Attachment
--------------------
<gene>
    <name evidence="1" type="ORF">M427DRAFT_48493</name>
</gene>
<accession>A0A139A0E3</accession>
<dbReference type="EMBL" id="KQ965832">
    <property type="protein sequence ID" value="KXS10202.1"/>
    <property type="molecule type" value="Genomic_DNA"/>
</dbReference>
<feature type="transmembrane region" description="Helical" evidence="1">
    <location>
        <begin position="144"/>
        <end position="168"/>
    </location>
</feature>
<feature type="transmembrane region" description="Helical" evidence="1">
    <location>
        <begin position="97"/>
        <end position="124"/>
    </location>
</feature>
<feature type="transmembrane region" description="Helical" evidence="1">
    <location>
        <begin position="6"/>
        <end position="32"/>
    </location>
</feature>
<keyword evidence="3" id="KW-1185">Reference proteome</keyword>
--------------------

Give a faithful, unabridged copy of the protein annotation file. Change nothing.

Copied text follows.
<gene>
    <name evidence="1" type="ORF">M427DRAFT_48493</name>
</gene>
<accession>A0A139A0E3</accession>
<dbReference type="EMBL" id="KQ965832">
    <property type="protein sequence ID" value="KXS10202.1"/>
    <property type="molecule type" value="Genomic_DNA"/>
</dbReference>
<feature type="transmembrane region" description="Helical" evidence="1">
    <location>
        <begin position="144"/>
        <end position="168"/>
    </location>
</feature>
<feature type="transmembrane region" description="Helical" evidence="1">
    <location>
        <begin position="97"/>
        <end position="124"/>
    </location>
</feature>
<feature type="transmembrane region" description="Helical" evidence="1">
    <location>
        <begin position="6"/>
        <end position="32"/>
    </location>
</feature>
<keyword evidence="3" id="KW-1185">Reference proteome</keyword>